Wednesday, October 17, 2012

Dinner Party Series: Guidelines and Tips

Don't overdo it!
In writing about dinner parties over the past several months, I’ve passed along some of my favorite Guidelines and Tips. There’s a lot to think about when you entertain, so here are even more suggestions for hosts and for guests! If you don’t entertain much, this list may feel intimidating - but it will soon become second nature as you start to host more often. You’ll also find a useful section in the Index headed How Much and How Many Appetizers and Beverages to help you determine the average amount your guests will eat and drink. 

These suggestions arent hard and fast “rules” - except for my guidelines around the toilet. Yes, the toilet! It’s a no-brainer to leave an extra roll of toilet paper in the bathroom. At least, you’d think so. But let me tell you, Dollinks, I’ve been to a couple of parties where there was no toilet paper at all. None! Nada! Zip! So today’s Guidelines and Tips are going to focus (to put it delicately) on what goes in and what goes out, and what you need to do about it whether you’re a host or a guest. I’ve done several other blogs on Dinner Party Guidelines and Tips. You'll find them in the Index under that heading.

What Goes In ...

• Don’t drink as you cook. Let me repeat: Do. Not. Drink. 
  • Wash any beverage glasses you haven't used in awhile. They may be clean, but chances are, they’re dusty.
  • Don’t put lemon slices in a water jug too soon. They’ll cloud the water. Drop lemons in at the last minute, as you add ice.
  • I like tablescapes that pack a “punch” - not just a few lemon slices in a glass jug, but a whole lemon, cut in half or in quarters. Does that work for you?
  • Did you know you can buy netted lemon wraps to prevent lemon pips from escaping? These are wonderful for fish - but consider using them to wrap the lemon halves in your water jug or cooler. A tiny, tight cotton elastic secures these yellow-tinted wraps.
  • If you’re a host, always, always, always provide plenty of beverage choices for guests who don’t drink alcohol.
  • And … if you’re a host, make sure your guests get home safely by ordering them a cab, arranging them a ride with a non-drinking driver, allowing them to stay over, and (worst-case scenario) taking their car keys.
  • Coffee will not sober up a drunk; try to ensure that no one gets that way by serving ample food and water with every alcoholic drink and by seeing that the over-imbiber is kept “busy” telling his life story in the conversational swirl. 
  • Despite coffee’s limitations, a large party needs three self-serve urns - one for full-leaded coffee, one for decaf, and one for the simmering water needed to make tea. So there’s no confusion, label each urn. For about $3, some restaurant suppliers sell aluminum labels that dangle from a chain attached to the top of each urn. If you can’t find these in your city, email Fullner Food Service in Lynden, Washington. The address:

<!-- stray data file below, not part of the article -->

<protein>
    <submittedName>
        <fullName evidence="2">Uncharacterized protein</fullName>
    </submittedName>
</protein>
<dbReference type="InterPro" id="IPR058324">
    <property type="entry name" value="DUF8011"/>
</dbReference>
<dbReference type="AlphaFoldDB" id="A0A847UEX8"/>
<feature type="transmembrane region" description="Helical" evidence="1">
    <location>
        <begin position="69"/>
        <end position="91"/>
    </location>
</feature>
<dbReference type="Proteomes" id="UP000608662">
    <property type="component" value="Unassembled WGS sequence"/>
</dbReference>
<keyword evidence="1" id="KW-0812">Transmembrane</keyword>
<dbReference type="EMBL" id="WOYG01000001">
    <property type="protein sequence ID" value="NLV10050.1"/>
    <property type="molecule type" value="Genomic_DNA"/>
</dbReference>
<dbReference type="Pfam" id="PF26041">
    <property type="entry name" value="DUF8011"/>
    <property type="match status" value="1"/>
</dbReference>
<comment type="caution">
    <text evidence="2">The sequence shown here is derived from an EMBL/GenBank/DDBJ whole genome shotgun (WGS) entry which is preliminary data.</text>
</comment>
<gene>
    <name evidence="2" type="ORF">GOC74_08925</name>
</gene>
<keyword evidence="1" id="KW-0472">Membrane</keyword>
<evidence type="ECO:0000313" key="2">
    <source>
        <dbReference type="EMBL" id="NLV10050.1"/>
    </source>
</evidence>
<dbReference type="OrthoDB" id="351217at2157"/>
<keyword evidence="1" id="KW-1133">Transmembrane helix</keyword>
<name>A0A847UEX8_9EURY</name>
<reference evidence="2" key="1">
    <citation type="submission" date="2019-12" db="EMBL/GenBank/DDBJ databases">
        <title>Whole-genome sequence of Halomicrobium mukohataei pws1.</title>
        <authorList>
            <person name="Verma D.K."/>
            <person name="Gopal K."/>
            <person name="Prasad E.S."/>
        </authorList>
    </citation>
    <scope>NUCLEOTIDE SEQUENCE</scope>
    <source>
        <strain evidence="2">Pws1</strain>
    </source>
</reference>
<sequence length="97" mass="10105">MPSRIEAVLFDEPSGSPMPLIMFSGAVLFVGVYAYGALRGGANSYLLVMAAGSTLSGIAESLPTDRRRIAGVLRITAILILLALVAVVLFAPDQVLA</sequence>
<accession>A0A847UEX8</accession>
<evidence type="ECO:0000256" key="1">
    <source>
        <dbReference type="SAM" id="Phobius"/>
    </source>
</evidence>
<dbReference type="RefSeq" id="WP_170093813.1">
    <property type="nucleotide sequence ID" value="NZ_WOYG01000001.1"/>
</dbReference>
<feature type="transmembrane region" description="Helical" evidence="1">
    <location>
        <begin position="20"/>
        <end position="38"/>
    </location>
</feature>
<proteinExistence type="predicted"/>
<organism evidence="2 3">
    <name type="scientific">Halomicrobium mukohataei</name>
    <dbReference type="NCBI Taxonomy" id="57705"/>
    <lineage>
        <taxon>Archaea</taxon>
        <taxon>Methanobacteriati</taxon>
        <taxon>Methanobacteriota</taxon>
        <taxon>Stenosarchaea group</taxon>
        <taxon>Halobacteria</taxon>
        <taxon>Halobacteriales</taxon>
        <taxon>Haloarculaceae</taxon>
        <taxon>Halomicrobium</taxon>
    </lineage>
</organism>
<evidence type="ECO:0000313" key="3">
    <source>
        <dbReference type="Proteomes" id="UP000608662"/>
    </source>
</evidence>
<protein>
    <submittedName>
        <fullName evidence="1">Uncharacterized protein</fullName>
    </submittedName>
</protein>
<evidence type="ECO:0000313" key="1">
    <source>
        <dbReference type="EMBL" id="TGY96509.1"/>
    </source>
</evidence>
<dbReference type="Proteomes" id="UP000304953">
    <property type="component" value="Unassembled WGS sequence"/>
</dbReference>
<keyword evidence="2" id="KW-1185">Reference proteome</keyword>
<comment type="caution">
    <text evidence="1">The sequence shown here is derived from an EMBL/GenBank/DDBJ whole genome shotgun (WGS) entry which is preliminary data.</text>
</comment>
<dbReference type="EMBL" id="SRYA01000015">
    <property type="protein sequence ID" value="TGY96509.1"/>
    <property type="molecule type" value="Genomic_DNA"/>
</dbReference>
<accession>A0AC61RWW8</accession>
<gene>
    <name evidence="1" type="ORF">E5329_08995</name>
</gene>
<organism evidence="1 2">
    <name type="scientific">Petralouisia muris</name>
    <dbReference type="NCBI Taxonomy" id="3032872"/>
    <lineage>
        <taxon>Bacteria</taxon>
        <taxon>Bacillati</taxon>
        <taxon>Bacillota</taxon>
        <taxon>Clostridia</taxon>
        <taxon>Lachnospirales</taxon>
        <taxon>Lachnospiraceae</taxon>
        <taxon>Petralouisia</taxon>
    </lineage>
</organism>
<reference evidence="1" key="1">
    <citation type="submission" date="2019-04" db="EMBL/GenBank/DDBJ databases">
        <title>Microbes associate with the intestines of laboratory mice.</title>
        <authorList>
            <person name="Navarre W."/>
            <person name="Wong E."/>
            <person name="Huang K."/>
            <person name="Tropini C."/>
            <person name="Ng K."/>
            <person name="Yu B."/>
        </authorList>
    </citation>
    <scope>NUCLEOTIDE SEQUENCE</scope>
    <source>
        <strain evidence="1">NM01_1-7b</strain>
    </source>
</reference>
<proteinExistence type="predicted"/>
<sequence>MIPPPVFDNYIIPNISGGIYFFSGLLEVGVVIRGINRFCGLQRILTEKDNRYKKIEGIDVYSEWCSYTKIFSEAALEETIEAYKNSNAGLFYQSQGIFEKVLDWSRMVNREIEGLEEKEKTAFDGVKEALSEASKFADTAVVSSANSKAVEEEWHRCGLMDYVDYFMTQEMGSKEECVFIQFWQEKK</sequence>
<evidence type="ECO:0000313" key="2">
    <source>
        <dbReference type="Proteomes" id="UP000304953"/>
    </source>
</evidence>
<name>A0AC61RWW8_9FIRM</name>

• If you collect fine wine you intend to serve from your cellar, politely signal your guests not to bring any. All you need say is that “We’re going to be sampling a selection of wine from our cellar!” or “We’re supplying the wine for the evening!” 
  • If you’re a guest and know your host will appreciate a bottle of wine, bring one. Do this even if you’re traveling solo and all you ever drink is a single glass. Likewise, if you don’t drink alcohol, bring a little something you’ll enjoy. More about this in a moment.
  • Unless your homemade wine is famously popular, leave it at home and buy your host a bottle. Please don’t bring the stuff you brewed in a backyard still! Unless it, too, is famously popular, of course.
  • If you tote fruit juice to a party, drink fruit juice! We’ve all seen the guy who places a bottle of fruit juice on the communal bar, drinks everyone else’s wine, and later carries home his untouched bottle of fruit juice. 

Must Go Out ... 
  • Ensure you have a full roll of TP in every bathroom, as well as an extra roll in plain sight. Offer liquid pump soap and fresh hand towels (better yet, disposable ones) in each bathroom, as well.
  • Two little words: Bathroom spray. Buy some. Keep it visible.
  • While you’re at it, clean the bathroom as a host and clean up after yourself as a guest! Now’s the time to get that slow-flush/no-flush toilet fixed, too. 
  • Unless you favor unguided “house tours,” make sure you alert your guests to the location of the bathroom/s. 
  • I like to tease my guests. And so, when I hosted a Fourth of July party years ago, I floated red, white, and blue candles in one of the bathrooms. You can guess where I put them! My guests were stunned - and then everyone started to giggle. Mission accomplished. 
  • Enter the darkened bathroom, and ...

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